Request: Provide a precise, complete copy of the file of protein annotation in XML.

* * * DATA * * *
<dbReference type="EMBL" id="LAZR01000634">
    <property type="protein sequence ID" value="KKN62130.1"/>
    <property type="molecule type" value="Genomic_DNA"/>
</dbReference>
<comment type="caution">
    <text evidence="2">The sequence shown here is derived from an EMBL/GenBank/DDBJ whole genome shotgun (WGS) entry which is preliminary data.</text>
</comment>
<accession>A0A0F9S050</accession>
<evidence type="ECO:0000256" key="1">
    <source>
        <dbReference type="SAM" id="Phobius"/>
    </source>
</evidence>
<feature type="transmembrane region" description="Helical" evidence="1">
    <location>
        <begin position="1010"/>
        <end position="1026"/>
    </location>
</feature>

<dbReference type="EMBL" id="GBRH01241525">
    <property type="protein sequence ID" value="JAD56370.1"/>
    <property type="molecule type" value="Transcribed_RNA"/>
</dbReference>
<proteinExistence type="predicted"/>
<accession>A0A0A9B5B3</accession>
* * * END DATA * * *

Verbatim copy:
<dbReference type="EMBL" id="LAZR01000634">
    <property type="protein sequence ID" value="KKN62130.1"/>
    <property type="molecule type" value="Genomic_DNA"/>
</dbReference>
<comment type="caution">
    <text evidence="2">The sequence shown here is derived from an EMBL/GenBank/DDBJ whole genome shotgun (WGS) entry which is preliminary data.</text>
</comment>
<accession>A0A0F9S050</accession>
<evidence type="ECO:0000256" key="1">
    <source>
        <dbReference type="SAM" id="Phobius"/>
    </source>
</evidence>
<feature type="transmembrane region" description="Helical" evidence="1">
    <location>
        <begin position="1010"/>
        <end position="1026"/>
    </location>
</feature>

<dbReference type="EMBL" id="GBRH01241525">
    <property type="protein sequence ID" value="JAD56370.1"/>
    <property type="molecule type" value="Transcribed_RNA"/>
</dbReference>
<proteinExistence type="predicted"/>
<accession>A0A0A9B5B3</accession>